ARLINGTON, Texas — Earlier in the day, MLB Network was being played throughout Globe Life Park in Arlington on assorted televisions, including the Mariners’ clubhouse. The network touted the outstanding starting pitching scheduled for the night.
It talked about Detroit’s hard-throwing ace Justin Verlander, analyzed the brilliant start of the Yankees’ Masahiro Tanaka, gushed about Royals phenom Yordano Ventura and his 100-mph fastball and even talked about the Reds’ Johnny Cueto, who came into the night with a 1.25 earned-run average.
But Hisashi Iwakuma’s name wasn’t mentioned, even though the Mariners’ quiet right-hander was an All-Star last year and finished third in the Cy Young voting.
Iwakuma not getting mentioned shouldn’t be the case much longer.
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Iwakuma went out and put together yet another solid start, helping the Mariners to a 6-2 victory over the Texas Rangers.
“Kuma was just outstanding,” manager Lloyd McClendon said. “When it comes to pitching, it’s location, location, location. It has nothing to do with power. It has everything to do with location and throwing timing off and he does that very well.”
Iwakuma improved to 3-0, pitching eight strong innings, allowing two runs on six hits with a walk and three strikeouts. His ERA actually went up to 1.76 with the two runs allowed.
It was the first time in his career he’s gone eight innings in three consecutive starts.
Does he want to get a complete game?
“I’m not very obsessed with throwing nine innings,” Iwakuma said through translator Antony Suzuki. “I just go out there and do my part and I felt like I did my part.”
His part could be even better in the coming weeks. Iwakuma was making just his fourth start of the season after being shut down during spring training with a strained finger tendon. He’s still behind in comparison to most pitchers.
“You may not believe me if I say this, but I don’t think it was his best stuff by far today,” catcher Mike Zunino said. “I don’t think his command was where he wanted it today, but he did a great job of mixing all his pitches and keeping them off balance.”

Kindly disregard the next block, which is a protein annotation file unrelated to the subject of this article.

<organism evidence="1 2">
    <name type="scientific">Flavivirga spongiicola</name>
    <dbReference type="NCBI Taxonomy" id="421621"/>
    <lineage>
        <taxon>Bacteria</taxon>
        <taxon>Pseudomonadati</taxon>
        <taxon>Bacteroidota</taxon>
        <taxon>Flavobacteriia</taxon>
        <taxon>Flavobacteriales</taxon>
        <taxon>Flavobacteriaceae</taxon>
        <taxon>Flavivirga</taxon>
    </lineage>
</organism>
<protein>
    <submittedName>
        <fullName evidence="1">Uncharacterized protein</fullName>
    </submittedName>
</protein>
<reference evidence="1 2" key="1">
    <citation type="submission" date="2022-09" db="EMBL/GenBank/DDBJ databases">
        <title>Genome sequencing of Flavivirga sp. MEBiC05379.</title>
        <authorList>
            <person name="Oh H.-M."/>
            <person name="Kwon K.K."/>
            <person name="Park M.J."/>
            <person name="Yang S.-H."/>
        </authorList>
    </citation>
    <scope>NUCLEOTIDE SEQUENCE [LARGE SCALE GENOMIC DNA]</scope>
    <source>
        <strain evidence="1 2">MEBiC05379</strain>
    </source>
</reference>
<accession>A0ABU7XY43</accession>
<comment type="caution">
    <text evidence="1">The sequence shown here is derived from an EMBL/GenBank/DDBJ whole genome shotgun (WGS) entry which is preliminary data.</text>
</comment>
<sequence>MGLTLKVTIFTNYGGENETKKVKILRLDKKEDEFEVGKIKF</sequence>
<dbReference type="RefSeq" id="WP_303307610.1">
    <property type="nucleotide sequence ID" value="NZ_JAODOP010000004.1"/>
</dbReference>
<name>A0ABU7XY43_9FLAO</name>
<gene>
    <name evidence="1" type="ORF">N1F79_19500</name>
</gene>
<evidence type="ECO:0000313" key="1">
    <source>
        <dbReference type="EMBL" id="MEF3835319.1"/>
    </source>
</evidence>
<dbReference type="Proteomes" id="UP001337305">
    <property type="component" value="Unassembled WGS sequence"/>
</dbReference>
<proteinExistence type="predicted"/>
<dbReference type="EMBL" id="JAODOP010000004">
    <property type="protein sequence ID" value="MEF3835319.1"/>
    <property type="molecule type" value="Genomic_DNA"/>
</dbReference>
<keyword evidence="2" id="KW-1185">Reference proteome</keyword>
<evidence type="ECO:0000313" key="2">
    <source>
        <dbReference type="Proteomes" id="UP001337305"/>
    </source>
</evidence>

Iwakuma had his streak of 17 scoreless innings snapped in the second when Adrian Beltre ripped a line-drive solo homer over the left-field wall to give the Rangers a 1-0 lead.
“That pitch was middle-up; I’d like to get that pitch back,” Iwakuma said.
The Mariners helped him, scoring four runs off Rangers starter Colby Lewis in the third inning to take the lead for good.
Brad Miller looped a single into left field and James Jones delivered a perfect drag bunt down the first baseline for a single. Michael Saunders scored Miller with a single to center. The Rangers walked the hot-hitting Robinson Cano to load the bases. Lewis was able to strike out Justin Smoak, but Kyle Seager looped a little flare over the head of Beltre at third base. Jones and Saunders scored and Cano was able to go to third on the bloop hit, getting a good read on the play. That heads up baserunning was worth another run as Nick Franklin hit a sacrifice fly into left field to score Cano to make it 4-1.
“I was very happy to get some runs early and I was able to run with it,” Iwakuma said.
The Mariners continued to tack on runs. Cano smoked a run-scoring single in the fourth inning to push the lead to 5-1.
Texas scratched another run across on Iwakuma in the bottom of the fourth on a run-scoring single from Alex Rios to make it 5-2.
But that was it. Iwakuma allowed just two hits over the next four innings.
“It was just typical Kuma,” said Seager, who had three hits. “He just goes out there and does this every start. He’s just unbelievably consistent.”
The Mariners even gave Iwakuma another run for cushion, not that he needed it.
Dustin Ackley hit a low stinger of a line drive that rolled all way to the wall in left center, allowing Franklin to score from first.
McClendon had no intention of having Iwakuma pitch in the ninth.
“He ran out of gas again so we had to take him out,” McClendon said. “When you go back and analyze it, he lost his stuff in the seventh. Zunino said, ‘He’s probably lost it, Skip.’ I said, ‘Well, I’m going to see how he’s feeling and maybe he can give me one more.’ And he did.”
Charlie Furbush and Danny Farquhar, both of whom hadn’t pitched in a game in six days, got some work in the ninth inning to close it out.
The Mariners had 12 hits. Besides Seager’s three hits, Cano, Franklin and Ackley had two hits each.
Ryan Divish: 206-464-2373 or firstname.lastname@example.org. On Twitter: @RyanDivish